Has this ever happened to your practice?

Mrs Jones and her teenage daughter Julie arrive for their consultation. They seem like a perfect fit for the practice. They were referred by Dr Wilson, who is one of your practice’s top referrers. Julie is in seventh grade at a nearby school. Many of her classmates are your patients.

Yet something doesn’t go well, and Mrs Jones leaves without agreeing to treatment. In fact, more and more parents have been turning down treatment.

Case presentation is a delicate dance between the practice and parents and prospective patients. Make one misstep and you could end up sabotaging the entire consultation.

Here are three killer mistakes that we find many orthodontic practices make during their consults:

1. Not Enough Preparation

You need to know as much information about prospective patients and their parents as possible. You and your TC can’t just walk in cold to the consult room. First impressions matter. The consult is your opportunity to WOW parents and prospects. If they feel like they’re being treated as “just another patient and family,” they’ll take their business elsewhere.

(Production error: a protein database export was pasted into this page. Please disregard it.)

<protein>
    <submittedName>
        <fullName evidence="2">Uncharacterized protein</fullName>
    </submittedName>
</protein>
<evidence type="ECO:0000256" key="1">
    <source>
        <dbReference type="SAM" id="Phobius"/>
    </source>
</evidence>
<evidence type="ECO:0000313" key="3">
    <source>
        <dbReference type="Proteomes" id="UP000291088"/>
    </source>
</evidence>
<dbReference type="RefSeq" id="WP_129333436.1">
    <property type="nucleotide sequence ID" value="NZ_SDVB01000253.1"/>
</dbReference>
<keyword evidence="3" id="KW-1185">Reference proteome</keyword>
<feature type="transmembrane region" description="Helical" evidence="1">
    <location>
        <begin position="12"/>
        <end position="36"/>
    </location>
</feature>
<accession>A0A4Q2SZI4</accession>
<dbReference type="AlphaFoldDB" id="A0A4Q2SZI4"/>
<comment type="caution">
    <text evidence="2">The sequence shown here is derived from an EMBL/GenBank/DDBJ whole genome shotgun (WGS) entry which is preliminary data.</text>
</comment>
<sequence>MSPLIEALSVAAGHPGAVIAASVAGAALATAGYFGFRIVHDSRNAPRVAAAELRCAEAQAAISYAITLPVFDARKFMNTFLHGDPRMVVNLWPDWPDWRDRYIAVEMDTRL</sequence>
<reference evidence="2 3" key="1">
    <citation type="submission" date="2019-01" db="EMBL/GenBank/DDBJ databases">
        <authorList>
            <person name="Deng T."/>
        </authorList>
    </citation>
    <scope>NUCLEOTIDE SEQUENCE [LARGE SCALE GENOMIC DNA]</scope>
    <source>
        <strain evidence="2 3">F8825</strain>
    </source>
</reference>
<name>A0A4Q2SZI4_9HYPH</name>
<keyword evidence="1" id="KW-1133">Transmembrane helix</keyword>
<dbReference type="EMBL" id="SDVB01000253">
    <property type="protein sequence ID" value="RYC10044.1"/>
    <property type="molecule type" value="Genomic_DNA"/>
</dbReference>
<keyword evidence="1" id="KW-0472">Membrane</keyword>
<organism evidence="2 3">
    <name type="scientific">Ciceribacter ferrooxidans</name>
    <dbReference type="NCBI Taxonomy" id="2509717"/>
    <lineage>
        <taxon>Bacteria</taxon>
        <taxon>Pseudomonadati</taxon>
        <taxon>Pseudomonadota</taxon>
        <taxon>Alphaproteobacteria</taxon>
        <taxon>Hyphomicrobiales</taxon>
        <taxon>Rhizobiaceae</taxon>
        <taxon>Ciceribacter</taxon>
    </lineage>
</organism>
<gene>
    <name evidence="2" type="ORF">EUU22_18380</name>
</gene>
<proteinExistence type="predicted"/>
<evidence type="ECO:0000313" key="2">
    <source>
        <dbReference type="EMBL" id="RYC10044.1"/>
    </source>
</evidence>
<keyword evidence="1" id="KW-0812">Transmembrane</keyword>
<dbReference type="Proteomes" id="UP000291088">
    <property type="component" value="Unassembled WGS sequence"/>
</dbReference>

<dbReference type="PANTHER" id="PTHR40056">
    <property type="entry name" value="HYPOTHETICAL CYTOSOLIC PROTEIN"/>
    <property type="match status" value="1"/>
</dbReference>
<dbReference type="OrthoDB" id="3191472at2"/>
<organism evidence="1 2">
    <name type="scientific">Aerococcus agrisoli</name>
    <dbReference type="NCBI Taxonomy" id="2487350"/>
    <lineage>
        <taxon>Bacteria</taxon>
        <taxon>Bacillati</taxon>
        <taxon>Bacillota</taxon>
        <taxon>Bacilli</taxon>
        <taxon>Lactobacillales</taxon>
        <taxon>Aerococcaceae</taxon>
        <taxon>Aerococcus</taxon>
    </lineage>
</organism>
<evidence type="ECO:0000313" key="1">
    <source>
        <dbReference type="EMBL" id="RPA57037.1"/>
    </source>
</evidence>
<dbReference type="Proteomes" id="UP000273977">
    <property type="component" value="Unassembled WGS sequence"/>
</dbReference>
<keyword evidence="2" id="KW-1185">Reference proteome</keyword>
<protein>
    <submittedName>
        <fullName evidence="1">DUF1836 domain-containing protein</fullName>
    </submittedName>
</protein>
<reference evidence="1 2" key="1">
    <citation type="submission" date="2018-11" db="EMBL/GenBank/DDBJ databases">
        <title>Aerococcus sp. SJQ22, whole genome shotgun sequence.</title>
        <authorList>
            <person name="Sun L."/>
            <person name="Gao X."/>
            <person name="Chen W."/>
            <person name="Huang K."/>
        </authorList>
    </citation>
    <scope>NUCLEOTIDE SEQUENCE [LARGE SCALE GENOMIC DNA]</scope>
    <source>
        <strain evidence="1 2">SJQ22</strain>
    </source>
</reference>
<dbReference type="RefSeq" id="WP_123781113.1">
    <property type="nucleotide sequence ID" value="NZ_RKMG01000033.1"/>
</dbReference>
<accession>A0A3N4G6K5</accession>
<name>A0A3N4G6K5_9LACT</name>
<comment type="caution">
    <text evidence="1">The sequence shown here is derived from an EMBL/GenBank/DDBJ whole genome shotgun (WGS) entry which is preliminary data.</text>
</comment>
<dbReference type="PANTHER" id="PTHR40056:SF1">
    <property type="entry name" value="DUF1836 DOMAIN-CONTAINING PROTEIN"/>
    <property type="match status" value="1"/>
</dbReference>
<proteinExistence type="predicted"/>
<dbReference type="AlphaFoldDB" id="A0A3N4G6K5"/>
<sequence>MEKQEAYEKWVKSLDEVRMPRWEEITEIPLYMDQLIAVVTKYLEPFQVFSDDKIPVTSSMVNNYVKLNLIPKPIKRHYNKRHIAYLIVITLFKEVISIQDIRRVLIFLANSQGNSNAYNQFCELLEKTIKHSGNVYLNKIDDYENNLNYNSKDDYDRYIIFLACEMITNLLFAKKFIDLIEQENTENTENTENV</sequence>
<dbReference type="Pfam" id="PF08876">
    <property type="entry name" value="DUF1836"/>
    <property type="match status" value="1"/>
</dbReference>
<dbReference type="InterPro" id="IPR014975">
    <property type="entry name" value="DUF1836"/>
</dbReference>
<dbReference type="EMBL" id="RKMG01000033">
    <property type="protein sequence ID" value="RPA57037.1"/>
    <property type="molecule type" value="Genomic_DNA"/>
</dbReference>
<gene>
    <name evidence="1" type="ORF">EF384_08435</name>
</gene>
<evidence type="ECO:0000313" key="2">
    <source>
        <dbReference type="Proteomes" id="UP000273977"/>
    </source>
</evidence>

Solution: Gather as much patient information as possible prior to the consultation. Send parents an in-depth questionnaire via mail or email. One key question to include is what the patient prefers to be called. You don’t want to address the young lady as “Julianna,” if she goes by “Julie.” Review the gathered information the day before and the day of the consultation.

2. Bad Body Language

You could be saying all the right things, but if you’re not looking parents in the eye, they will view you as untrustworthy. Other bad habits include poor posture, nervous tics, rushing through the presentation, and interrupting parents.

Solution: Film several mock presentations with team members playing the roles of parents and patients. Review your performance, including verbal and nonverbal skills. Note any bad habits and work to eliminate them.

3. Not Finishing Strong

Too many times, the consultation just ends and the TC or doctor is waiting for parents to say “yes” to treatment. It’s your job to ask them if they want to move forward with treatment for their child or for themselves (if it’s an adult patient).

Solution: You are the one offering the service, so it’s up to you to ask. It’s really that simple.

Parents and prospective patients have more options than ever before when it comes to orthodontic treatment. You and your team have to do everything possible to make sure your consultations are powerful and effective. Purge these three consult killers from your practice, and you’ll be on your way to greater success! OP


Need help with case presentation and other key systems? Visit levingroup.com for training and consulting options that lead to increased starts and practice income.